Hello you, dear fellow traveller! Are you headed for Spain, and perhaps Barcelona? There are a couple things you really should know before heading there. First, how to speak some basic Spanish and second, this guy called Gaudi.
Antoni Gaudi is the region's most famous architect. Why? Because he designed buildings so fantastical, you would certainty feel like his inspiration was from beyond this world.
Young Gaudi was a faithful Roman Catholic and fasted often. He was the youngest of three surviving children from a group of five. He started life with poor health. He was often on sick leave whilst serving military service. He was a reserved person, was average in architecture school, and occasionally failed courses.
After graduation, his first job as an architect was designing a set of lampposts. You will find these lanterns at the Placa Reial, next to some of the city's most famous nightclubs.
Gaudi designed furniture too. His display cabinet for a glove manufacturer, Cormella, was shown at the World Fair in Paris 1878. This cabinet caught the attention of rich Spanish entrepreneur Eusebi Guell. Guell later commissioned a number of Gaudi's key works, like the Medici to the works of the Italian Renaissance.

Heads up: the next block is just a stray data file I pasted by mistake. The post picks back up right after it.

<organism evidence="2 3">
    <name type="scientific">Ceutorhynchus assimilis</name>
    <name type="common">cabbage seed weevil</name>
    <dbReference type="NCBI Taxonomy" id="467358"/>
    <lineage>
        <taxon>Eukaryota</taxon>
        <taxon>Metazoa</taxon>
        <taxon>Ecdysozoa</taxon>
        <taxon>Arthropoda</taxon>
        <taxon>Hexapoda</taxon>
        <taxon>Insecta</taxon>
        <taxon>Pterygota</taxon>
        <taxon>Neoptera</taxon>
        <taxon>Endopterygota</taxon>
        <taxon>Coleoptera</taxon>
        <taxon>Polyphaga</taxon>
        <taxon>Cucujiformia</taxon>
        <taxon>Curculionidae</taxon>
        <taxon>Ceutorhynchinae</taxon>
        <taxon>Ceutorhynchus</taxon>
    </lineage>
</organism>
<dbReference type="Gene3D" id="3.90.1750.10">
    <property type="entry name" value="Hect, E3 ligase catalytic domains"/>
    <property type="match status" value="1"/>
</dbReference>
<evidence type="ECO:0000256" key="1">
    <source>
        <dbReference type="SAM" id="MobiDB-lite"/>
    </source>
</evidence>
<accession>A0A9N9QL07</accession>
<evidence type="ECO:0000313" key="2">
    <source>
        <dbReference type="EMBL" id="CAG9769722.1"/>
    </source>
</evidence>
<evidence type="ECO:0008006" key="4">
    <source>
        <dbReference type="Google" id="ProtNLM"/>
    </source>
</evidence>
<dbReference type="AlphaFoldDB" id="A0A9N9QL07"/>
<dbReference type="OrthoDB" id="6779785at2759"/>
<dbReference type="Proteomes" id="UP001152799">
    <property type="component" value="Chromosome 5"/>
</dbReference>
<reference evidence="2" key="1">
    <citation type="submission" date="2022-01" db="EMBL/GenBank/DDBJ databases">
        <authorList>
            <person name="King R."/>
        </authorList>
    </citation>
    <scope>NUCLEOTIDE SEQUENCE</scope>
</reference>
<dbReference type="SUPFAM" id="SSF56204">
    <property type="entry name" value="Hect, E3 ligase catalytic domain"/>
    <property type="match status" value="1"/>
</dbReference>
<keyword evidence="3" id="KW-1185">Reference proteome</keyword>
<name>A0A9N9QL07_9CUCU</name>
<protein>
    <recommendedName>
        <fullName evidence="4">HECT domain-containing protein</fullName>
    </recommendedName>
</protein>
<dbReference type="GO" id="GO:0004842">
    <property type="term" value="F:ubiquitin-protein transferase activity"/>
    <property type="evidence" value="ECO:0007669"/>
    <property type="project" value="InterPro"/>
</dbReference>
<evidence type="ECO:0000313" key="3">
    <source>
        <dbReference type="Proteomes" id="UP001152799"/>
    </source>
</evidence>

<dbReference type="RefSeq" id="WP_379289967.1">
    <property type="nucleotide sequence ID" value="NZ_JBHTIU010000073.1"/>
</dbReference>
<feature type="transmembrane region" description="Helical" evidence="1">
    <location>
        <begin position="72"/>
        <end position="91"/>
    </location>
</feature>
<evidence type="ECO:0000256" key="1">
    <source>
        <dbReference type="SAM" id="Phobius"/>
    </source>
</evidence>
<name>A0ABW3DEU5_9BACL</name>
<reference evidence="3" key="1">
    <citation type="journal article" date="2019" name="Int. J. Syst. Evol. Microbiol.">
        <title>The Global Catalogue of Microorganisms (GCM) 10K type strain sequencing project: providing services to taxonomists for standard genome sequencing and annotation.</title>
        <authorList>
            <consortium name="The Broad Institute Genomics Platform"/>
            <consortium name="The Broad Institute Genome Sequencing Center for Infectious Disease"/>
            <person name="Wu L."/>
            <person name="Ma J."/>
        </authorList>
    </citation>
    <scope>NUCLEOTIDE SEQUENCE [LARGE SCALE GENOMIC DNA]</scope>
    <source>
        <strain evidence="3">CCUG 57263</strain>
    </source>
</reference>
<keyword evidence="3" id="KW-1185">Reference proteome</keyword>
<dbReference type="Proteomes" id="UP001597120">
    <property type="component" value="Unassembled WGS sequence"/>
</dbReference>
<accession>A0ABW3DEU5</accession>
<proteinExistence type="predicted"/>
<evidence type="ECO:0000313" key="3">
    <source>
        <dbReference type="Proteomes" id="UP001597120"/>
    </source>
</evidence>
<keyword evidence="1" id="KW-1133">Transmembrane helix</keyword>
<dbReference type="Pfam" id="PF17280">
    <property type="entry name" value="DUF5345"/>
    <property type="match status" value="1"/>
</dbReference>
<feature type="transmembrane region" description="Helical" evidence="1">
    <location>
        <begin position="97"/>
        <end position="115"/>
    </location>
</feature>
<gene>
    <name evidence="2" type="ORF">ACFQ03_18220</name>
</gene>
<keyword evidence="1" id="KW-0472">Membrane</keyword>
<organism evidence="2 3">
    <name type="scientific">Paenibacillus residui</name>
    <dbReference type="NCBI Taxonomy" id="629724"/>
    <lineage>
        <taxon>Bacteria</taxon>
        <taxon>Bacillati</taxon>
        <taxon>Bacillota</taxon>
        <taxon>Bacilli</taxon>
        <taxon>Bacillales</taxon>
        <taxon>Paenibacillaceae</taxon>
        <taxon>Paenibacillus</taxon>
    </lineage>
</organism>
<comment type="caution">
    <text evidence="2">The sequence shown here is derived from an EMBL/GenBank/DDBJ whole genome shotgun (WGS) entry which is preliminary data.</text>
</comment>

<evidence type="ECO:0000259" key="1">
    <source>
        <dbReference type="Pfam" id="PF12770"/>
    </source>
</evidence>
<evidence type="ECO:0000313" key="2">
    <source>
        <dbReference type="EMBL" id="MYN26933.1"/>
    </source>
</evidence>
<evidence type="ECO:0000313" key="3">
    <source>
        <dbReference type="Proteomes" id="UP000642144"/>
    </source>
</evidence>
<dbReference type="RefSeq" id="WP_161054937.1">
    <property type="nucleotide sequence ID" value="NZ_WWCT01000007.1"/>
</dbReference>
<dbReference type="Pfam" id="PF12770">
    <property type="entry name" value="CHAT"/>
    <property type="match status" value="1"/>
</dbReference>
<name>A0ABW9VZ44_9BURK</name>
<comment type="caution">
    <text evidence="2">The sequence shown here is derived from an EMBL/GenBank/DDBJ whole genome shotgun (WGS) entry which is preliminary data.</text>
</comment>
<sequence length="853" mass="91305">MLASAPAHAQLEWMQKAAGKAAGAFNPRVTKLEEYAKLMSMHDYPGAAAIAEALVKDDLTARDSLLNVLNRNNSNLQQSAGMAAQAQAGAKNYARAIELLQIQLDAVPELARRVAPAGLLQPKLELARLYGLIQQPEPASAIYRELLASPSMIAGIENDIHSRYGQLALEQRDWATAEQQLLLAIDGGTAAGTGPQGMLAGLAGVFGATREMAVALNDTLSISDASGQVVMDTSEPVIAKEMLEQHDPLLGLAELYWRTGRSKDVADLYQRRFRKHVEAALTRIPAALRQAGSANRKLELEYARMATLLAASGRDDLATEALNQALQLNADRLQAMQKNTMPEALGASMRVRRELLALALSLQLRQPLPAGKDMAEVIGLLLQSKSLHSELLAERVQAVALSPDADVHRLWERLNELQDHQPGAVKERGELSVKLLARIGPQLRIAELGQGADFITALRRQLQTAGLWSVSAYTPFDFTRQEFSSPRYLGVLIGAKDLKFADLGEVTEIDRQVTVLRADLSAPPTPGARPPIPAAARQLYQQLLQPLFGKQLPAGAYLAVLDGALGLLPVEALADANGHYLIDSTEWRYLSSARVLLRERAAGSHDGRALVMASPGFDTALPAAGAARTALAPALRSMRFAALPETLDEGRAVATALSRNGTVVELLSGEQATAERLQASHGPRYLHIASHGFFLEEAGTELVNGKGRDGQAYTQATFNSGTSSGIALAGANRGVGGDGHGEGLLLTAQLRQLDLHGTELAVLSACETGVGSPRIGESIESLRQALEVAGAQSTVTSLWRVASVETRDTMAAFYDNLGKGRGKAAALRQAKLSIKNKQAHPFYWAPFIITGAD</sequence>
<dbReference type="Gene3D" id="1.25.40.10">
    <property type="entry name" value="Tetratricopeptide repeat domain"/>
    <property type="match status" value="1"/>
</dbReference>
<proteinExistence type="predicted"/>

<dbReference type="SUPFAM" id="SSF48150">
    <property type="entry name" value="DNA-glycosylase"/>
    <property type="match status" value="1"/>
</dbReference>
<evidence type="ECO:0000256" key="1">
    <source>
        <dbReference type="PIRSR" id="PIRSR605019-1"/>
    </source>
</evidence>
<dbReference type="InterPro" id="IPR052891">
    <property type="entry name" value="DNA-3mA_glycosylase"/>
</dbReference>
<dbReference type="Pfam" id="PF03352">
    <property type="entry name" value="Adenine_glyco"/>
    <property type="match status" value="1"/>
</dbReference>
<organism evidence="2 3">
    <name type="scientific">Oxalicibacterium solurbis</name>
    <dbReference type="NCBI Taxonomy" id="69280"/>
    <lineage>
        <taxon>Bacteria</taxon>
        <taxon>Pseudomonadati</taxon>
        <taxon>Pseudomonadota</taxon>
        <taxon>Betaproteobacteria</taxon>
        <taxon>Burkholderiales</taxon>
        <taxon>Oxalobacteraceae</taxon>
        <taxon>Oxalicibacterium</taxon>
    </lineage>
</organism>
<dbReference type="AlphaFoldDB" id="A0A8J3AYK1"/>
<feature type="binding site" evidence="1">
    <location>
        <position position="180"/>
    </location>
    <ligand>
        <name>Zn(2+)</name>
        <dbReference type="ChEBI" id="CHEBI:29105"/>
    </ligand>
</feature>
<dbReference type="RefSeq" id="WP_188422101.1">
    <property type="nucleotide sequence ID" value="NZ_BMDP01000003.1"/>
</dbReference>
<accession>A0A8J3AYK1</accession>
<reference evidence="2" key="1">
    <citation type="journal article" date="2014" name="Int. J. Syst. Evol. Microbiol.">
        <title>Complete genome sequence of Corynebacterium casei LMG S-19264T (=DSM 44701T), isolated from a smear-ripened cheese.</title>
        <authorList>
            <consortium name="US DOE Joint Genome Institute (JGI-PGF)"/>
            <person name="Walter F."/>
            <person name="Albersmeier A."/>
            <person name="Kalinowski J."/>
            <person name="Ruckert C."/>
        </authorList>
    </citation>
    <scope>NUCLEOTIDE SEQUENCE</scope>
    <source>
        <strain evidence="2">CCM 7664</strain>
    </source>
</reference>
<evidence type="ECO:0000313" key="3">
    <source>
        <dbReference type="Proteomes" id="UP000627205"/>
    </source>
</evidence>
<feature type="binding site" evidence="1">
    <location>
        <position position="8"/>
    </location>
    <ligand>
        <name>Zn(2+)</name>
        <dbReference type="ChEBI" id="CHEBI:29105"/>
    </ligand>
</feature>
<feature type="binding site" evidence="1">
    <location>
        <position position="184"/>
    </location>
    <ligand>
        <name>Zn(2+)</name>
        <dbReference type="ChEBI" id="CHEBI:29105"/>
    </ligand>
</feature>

Gaudi was inspired by a number of various art forms including Oriental, Islamic, Moorish, French Gothic and (most significantly) mother nature. But, his work has always been so unique. His style became known to transcend modernism. Have a look at some of his buildings pictured below. What do you think?
Gaudi witnessed many personal tragedies during his life. As he grew older, his Catholic faith intensified. He started neglecting his once well groomed appearance and dedicated what would become many years of his life to work on his biggest masterpiece yet, the Sagrada Familia - also known as the "Cathedral of the Poor". This church would eventually have eighteen towers and three grand facades - Nativity, Passion and Glory. This would be a place for encounter with God, and would also become a space of dignity for the industrial workers in Barcelona who sought solace in Church.
On 7 June 1926, seventy-three year old Gaudi was on his daily way to church for prayer and confession when he was struck down by a passing tram and fell unconscious. The lack of grooming and shabby clothing on him had passers-by ignoring him, thinking he was a beggar. Aid came later, but his condition had worsened. Three days later, he passed away.
Seven of Gaudi's work are now UNESCO World Heritage Sites.
The Sagrada Familia still remains to be completed, but it is already the most visited monument in the whole of Spain. The Nativity facade was completed by Gaudi, whereas the other facades were built later. Many of the older sculptures in this monument were designed by Gaudi himself. Should you visit, do also head into the crypt below where you will find Gaudi's tomb.
May "God's Architect" rest in peace. May his legacies continue to inspire the rest of us to think further and design beyond what seems commonly possible.